Two New Scores: Preachy, But Packing a Punch
Let's leap into the new year with looks at two new cast recordings, both courtesy of the invaluable Ghostlight Records label. Leap of Faith has a choir and a duplicitous preacher-man spokesman. Their duplicitous act has its message to deliverand so does the show, in a more genuine way. And in the smaller scale Now. Here. This., would we consider there to be too much "preaching to the choir" if its most likely target audience would "get" and readily agree with its life-affirming/ seize-the-day message? Maybe, but it's on-target in many ways.
LEAP OF FAITH
Despite the creative talents and track records of the creative artists involved, the plot's success in previous media and/or stage incarnations, I guess putting any musical on Broadway is a "leap of faith." With its religion/healing subject matter, Leap of Faith, the musical based on a film of the same name, boasts a double meaning of this common expression about trust and hoping for the best. OK, so this musical's Broadway incarnation didn't have much of a run for its money, opening one month and closing the next, but this CD reveals much entertainment and craft, so maybe we can also believe in an afterlife for it.
As we've noted many times, and may as well repeat it in the first column of the New Year, an audio experience of a cast album can be a quite different experience than seeing a production with all of its many elements. In this case, there are brief but numerous bits of dialogue sprinkled inbetween sections of songs or setting them upto help with establishment of story, context, and character interaction.
Aspects of the piece about chicanery and charm, taking advantage of the eager-to-"believe" citizenry of a small town for profit, might recall similar scenarios of other musicals featuring fast-talking charismatic preacher-esque figures, some of whom are distracted/reformed in the slick-trick tracks by lovethink 110 in the Shade or The Music Man. And the blatant, premeditated deceit has a cousin in last season's Catch Me If You Can. The skillful songwriters here, composer Alan Menken and lyricist Glenn Slater, also prominently used a gospel choir and its traditional and modern sounds and trademarks in their musicalization of another film, Sister Act.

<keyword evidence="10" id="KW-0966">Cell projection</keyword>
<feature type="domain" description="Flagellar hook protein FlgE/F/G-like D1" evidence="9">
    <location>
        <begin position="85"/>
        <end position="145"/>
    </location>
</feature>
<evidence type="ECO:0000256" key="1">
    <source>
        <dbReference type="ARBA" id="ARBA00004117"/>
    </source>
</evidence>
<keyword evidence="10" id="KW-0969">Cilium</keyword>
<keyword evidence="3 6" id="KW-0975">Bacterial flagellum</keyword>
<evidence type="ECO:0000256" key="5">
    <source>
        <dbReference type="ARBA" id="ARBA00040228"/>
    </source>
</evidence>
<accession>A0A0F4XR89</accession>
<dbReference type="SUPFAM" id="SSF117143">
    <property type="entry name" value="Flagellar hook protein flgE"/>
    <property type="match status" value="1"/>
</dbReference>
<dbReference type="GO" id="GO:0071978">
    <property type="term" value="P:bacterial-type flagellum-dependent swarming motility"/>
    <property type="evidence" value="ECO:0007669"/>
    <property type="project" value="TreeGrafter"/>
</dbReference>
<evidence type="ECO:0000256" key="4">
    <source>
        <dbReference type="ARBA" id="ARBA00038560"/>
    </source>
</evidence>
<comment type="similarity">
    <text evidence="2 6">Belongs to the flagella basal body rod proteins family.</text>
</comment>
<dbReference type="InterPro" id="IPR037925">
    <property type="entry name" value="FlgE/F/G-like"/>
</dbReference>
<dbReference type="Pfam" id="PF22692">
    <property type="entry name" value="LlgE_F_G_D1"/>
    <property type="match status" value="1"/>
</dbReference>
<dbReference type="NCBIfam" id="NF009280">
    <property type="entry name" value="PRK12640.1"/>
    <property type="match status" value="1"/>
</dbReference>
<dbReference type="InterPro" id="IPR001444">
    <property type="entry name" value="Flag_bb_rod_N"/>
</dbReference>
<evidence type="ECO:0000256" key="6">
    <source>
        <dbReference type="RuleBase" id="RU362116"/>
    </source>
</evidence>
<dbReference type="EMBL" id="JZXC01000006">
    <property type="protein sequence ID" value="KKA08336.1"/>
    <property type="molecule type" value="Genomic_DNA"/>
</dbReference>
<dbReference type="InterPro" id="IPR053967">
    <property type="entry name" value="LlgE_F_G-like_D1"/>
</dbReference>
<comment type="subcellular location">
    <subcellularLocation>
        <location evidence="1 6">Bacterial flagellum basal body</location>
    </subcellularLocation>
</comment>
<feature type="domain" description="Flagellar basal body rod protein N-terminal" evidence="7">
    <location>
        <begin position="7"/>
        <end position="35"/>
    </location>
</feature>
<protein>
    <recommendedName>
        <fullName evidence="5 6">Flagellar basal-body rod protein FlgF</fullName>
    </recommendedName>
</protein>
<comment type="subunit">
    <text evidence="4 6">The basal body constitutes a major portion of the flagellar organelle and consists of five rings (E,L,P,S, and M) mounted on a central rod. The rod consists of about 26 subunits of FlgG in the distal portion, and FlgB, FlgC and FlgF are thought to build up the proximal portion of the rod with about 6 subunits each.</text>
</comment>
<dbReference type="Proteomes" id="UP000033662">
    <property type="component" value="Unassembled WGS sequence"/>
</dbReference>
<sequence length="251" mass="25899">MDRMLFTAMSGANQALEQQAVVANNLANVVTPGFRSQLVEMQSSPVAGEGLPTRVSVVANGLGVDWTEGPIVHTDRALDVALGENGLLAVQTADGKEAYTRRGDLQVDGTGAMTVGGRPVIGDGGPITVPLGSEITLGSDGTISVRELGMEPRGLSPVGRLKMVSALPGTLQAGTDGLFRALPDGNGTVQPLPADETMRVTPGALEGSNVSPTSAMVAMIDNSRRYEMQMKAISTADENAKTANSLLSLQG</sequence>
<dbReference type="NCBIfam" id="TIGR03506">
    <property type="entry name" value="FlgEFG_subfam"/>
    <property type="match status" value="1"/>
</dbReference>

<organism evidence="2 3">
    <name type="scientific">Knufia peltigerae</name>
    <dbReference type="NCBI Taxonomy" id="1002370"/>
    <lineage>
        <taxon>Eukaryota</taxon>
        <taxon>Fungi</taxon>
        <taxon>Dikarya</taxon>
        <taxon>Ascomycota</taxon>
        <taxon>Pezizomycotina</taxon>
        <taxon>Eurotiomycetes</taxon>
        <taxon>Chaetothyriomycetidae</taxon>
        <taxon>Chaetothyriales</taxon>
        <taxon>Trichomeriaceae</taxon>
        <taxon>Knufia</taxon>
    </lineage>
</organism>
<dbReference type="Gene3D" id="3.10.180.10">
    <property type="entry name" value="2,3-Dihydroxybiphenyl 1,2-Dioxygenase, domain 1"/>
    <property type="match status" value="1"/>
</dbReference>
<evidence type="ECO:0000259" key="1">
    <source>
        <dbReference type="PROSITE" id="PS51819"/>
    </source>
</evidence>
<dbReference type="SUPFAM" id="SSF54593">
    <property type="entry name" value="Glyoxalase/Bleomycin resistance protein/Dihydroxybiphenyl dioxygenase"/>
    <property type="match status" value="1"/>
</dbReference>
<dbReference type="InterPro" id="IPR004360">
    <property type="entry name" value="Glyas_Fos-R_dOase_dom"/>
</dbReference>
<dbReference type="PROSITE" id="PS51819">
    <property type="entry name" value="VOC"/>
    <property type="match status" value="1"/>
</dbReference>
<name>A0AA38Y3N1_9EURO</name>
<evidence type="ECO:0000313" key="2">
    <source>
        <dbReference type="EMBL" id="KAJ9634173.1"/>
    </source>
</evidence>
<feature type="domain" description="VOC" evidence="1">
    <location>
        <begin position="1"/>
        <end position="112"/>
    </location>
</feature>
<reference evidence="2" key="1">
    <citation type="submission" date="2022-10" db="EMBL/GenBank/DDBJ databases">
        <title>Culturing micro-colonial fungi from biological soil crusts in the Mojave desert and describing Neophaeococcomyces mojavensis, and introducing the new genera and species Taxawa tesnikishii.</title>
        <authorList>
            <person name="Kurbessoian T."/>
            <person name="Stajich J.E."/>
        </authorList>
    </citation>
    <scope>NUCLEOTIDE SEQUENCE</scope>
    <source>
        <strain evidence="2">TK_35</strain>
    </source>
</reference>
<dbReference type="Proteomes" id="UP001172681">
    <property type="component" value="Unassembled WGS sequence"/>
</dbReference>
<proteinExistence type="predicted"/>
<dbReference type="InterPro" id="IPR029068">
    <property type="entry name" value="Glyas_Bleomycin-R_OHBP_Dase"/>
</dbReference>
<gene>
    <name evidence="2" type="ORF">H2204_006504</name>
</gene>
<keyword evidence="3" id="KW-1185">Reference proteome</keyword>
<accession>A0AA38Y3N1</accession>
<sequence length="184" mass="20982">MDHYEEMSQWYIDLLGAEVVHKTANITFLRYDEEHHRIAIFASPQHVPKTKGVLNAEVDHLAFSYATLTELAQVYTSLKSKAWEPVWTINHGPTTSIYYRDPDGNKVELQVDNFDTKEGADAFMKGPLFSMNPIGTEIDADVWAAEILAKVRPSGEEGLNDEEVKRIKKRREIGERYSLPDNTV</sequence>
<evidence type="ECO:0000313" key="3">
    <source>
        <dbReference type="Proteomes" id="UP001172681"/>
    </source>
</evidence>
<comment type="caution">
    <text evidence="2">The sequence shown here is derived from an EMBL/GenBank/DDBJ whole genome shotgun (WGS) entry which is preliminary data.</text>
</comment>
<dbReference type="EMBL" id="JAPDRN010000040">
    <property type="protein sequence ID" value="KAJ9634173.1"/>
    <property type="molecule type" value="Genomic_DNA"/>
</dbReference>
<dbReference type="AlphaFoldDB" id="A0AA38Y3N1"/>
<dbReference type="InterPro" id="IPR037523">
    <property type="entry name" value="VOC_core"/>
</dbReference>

The high-energy songs often swoop one up and away the way the "don't-give-'em-a-moment-to-think" fast-paced revivalist and celebrational religious tent or TV shows can. One can be caught up in the fervor. Knowing from the start that it's purposely deceitful manipulation lets us see the duping and the crowd being duped. This makes some of the holier-than-thou fakery more than just a pastiche of gospel and testifyin'. Exuberant and pseudo-soulful though it is, perhaps the use of the choir showering empowering reinforcement is overdone, resulting in diminishing returns that feel redundant and increasingly "noisy" on disc without book scenes in between. But it's certainly a thrill ride for a while. And in talented, blazing Raul Esparza as Jonas Nightingale, self-styled preacher, we have a slinky, electric trickster who meets his match/downfall/comeuppance with the local lady sheriff/skeptic played appealingly and un-fussily by Jessica Phillips. Their well-sung duets crackle as they spark, defenses-up, trying to call each other's bluff with "I Can Read You" in a game of chicken, and "Fox in the Henhouse" is feisty fun. As Jonas's sister/partner-in-crime, without as many detours from her single-minded mastermind mission to bilk, Kendra Kassebaum's determined character and songs get less variety and less nuance, but she has a large share of the singing.
For me, the standout track most worthy of a hallelujah is one that does not shout its wares. The gentle, moving "Walking Like Daddy" is a little (as in brief) gem of a track with high-voiced gentle vocal beauty, aced by Leslie Odom, Jr. as Isaiah. Talon Ackerman as the sheriff's young son scores nimbly to show (and steal) heart without the overdone cuteness that comes with the territory of some child performers.